Biocontrol for aquatic weeds

Brisbane City Council operates a biological control facility to breed insects that target invasive aquatic weeds. This facility has been in operation for 15 years, relocating to Durack in 2015.

Weeds targeted

Council currently grow four species of weevil within the Biological Control facility in Durack. These weevils are grown to combat Salvinia (Salvinia molesta), Water Lettuce (Pistia stratiotes) and Water Hyacinth (Eichhornia crassipes). The four weevil species are:

  • Cyrtobagous salviniae (Salvinia weevil)
  • Neochetina bruchi and Neochetina eichorniae (Water Hyacinth weevils)
  • Neohydromonus affinis (Water Lettuce weevil).

Council runs the facility which forms part of a cooperative effort with neighbouring Councils and SEQ Water. The facility provides biocontrol agents for the control of these aquatic weeds across south east Queensland.           

Aquatic weed impacts

Aquatic weeds can have a devastating impact on water ways affecting environmental, social and economic values as they:

  • restrict water flow      
  • block gaseous exchange (leads to de-oxygenated water)
  • decrease value as habitat for aquatic fauna
  • increase cost of water treatment
  • can create a breeding ground for mosquitoes.

Benefits of biocontrol for invasive aquatic weeds

Aquatic weeds can be difficult to control due to issues with access and the sensitivity of their environment. Some advantages of using biological control include:

  • species specific – they only impact target species
  • tested and trialled – these weevils have been deployed across Queensland for decades, with widespread acknowledgement of the results. The program also won a Healthy Land and Waterways Award for Government Stewardship in 2017
  • prevent thousands of tonnes of biomass from compromising the water quality in the Brisbane river
  • minimise the damage to local infrastructure
  • reduce the need to use chemicals in waterways
  • reduce the financial burden on SEQ residents to manage aquatic weeds
  • capable of establishing in places that are difficult or dangerous to access
  • reduce the social impacts of managing common areas.

Weevil availability 

All Brisbane residents are eligible to apply for biocontrol to manage aquatic weed infestations on private land. Council staff can also access them for the management of weeds on public land. There is no cost associated with the program for people in the Brisbane Local Government Area (LGA).

Other program partners include: 

  • SEQ Water
  • City of the Gold Coast
  • Redlands City Council
  • Moreton Bay Regional Council
  • Scenic Rim Regional Council.

If you live in an area covered by a program partner, contact them directly to access the program free of charge. If you are outside the program area, you can still apply, however costs may apply and are based on the extent of the infestation.

Permits and application process

The distribution of aquatic biocontrol agents (weevils) is undertaken in accordance with a permit issued under the Biosecurity Act 2014. As a result, there is an administrative process that requires the collection of information and assessment of applications prior to accessing the facility.

If you would like to obtain weevils to manage an aquatic weed, complete the online form. Submit the form, including relevant photos of the waterway and the infestation you are seeking to manage. Council will conduct a desktop assessment and contact you to discuss the recommended treatment option.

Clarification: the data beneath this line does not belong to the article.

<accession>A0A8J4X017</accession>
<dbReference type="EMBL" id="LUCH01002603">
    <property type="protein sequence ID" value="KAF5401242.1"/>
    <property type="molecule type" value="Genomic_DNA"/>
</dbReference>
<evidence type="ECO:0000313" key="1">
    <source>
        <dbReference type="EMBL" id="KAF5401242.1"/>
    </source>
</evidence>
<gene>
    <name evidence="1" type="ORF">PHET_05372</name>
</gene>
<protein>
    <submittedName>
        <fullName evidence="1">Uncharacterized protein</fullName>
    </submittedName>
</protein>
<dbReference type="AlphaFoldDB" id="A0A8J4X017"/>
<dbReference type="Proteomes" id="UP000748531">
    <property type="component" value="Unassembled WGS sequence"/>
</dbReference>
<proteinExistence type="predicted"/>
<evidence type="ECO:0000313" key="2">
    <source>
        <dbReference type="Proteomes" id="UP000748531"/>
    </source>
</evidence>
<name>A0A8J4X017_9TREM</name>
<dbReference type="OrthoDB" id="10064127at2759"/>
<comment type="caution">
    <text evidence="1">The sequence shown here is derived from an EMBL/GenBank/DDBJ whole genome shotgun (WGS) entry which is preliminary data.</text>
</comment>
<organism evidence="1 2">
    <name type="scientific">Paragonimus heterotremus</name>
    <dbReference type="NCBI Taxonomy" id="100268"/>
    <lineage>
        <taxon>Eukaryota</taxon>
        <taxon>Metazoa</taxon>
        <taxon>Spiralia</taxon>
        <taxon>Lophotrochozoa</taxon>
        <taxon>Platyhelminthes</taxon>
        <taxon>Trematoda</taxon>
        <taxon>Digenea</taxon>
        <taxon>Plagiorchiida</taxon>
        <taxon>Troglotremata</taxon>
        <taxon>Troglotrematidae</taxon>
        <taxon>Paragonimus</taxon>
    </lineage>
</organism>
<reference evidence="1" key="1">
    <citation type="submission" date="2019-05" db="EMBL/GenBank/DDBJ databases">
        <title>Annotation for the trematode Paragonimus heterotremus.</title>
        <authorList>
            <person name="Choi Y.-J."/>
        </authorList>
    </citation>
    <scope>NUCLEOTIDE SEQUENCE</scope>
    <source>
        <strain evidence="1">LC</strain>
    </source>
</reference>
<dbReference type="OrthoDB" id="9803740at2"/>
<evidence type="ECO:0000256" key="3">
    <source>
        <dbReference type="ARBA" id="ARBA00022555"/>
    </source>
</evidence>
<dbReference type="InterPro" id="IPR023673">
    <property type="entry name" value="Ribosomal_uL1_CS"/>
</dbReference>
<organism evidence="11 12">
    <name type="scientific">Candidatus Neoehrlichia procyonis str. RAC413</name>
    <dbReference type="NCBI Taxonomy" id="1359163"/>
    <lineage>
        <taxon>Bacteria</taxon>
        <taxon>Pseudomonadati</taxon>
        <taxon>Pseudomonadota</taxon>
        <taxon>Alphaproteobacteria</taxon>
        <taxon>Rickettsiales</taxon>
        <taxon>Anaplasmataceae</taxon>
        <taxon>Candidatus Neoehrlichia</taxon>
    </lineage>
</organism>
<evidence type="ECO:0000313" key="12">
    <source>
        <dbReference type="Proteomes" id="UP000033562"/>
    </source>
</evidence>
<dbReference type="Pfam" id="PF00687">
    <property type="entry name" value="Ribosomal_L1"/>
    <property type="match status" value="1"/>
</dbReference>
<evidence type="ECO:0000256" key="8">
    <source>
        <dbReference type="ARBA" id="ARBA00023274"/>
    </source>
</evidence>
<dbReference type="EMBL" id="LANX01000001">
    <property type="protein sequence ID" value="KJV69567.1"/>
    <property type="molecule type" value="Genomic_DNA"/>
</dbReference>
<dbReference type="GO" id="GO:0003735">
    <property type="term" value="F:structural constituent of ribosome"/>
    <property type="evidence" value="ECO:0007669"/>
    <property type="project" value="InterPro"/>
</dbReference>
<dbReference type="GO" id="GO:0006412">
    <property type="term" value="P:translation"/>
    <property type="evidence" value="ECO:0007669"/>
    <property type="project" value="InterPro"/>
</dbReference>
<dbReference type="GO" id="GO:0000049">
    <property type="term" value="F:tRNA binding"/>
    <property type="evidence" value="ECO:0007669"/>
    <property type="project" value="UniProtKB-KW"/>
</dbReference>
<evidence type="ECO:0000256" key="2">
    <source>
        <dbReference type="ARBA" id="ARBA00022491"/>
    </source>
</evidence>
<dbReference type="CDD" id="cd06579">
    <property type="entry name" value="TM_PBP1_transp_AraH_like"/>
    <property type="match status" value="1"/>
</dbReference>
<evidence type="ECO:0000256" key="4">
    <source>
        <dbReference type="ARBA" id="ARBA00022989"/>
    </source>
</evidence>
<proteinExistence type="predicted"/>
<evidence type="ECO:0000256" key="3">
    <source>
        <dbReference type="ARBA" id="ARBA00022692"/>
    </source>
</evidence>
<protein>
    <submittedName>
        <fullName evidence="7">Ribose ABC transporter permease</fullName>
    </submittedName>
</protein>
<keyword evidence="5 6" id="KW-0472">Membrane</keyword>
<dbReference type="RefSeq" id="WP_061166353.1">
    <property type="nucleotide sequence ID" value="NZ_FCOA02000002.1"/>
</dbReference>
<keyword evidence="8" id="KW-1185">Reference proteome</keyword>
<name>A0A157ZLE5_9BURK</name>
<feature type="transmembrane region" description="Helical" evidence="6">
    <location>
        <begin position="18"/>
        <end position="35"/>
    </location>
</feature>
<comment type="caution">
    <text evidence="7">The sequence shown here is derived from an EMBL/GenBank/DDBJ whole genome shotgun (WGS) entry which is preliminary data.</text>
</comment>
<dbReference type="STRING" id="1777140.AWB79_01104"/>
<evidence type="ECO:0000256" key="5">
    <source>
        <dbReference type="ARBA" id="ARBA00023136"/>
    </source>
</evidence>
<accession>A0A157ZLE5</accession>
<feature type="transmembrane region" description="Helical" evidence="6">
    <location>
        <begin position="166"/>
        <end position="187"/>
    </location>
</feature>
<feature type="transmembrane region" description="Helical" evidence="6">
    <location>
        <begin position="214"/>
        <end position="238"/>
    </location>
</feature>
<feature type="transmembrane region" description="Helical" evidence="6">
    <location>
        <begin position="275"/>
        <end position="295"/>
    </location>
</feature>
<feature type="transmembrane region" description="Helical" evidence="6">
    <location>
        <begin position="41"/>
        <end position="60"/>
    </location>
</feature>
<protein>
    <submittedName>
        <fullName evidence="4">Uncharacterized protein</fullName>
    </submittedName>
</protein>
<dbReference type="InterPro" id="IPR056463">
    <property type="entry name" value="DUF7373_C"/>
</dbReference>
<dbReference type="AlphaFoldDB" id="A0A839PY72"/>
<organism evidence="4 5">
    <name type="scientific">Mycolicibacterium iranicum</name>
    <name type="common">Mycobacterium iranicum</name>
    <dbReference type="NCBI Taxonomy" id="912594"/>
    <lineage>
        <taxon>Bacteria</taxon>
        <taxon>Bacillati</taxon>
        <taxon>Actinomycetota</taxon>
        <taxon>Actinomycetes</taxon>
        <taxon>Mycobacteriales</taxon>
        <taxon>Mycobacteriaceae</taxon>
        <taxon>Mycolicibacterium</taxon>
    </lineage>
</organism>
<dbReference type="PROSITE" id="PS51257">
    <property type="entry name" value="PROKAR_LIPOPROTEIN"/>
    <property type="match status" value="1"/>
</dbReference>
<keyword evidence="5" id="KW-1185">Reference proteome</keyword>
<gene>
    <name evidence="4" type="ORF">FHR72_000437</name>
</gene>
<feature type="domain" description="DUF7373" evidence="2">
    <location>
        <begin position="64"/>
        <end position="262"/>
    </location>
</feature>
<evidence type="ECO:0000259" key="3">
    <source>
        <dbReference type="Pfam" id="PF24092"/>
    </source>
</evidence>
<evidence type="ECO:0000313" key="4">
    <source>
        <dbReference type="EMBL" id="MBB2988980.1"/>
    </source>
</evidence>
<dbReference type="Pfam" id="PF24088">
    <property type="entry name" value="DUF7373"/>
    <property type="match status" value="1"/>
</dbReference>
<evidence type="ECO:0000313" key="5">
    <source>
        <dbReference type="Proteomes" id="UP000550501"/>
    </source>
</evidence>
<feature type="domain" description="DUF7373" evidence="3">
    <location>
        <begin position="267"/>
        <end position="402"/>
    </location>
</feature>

Application for Biological Control agents

Weevil acquisition and the ongoing function of the weevil facility is facilitated through aquatic weed exchange. On collection day, you will be provided with the weevils in double-lined garbage bags, along with the aquatic weed that you are treating. This ensures that you will be receiving the full life cycle of weevils – including the adults, larvae and eggs. This is the most effective method of establishing a self-sustaining colony.

Weed material at the biocontrol facility is regularly removed and consumed by the breeding population of weevils and must be replenished frequently. This provides the weevils with fresh feed and ensures that the breeding program can continue. When collecting biological controls, you may be requested to provide some of your fresh aquatic weed in return for the material that contains the biocontrol agents. Further guidance on this will be provided as your application progresses.

The best time to introduce the weevils into your dam or pond is during the warmer months and when your water levels are at their highest and not receding. Council will provide information on the best techniques for deployment during your application process.

Recent releases in Brisbane

Two species of beetle have been released to assist with the management of Madeira Vine (Anredera cordifolia) and Cat’s Claw Creeper (Dolichandra unguis-cati). These beetles will not cause the plant to die, however will complement existing control measures in managing the invasive vines and can compromise the health of the plant, allowing native species to recover.

The cat’s claw creeper jewel beetle (Hylaeogena jureceki) has been released at a number of sites within south east Queensland since it was approved for Australian release in May 2012. The release of the jewel beetle, in addition to the release of the leaf sucking tinged (Carvalhotingis visenda) and leaf-tying moth (Hypocosmia pyrochroma), will prove valuable in helping to manage the challenging vine.

The leaf feeding madeira vine beetle (Plectonycha correntina) was first released in Queensland in 2011. Both the adult and larval stages of this beetle feed on madeira vine leaves.

More information

For information regarding Council’s Biological Control Facility or other biological control strategy, contact Council on 07 3403 8888 or email the project team

Last updated:8 May 2019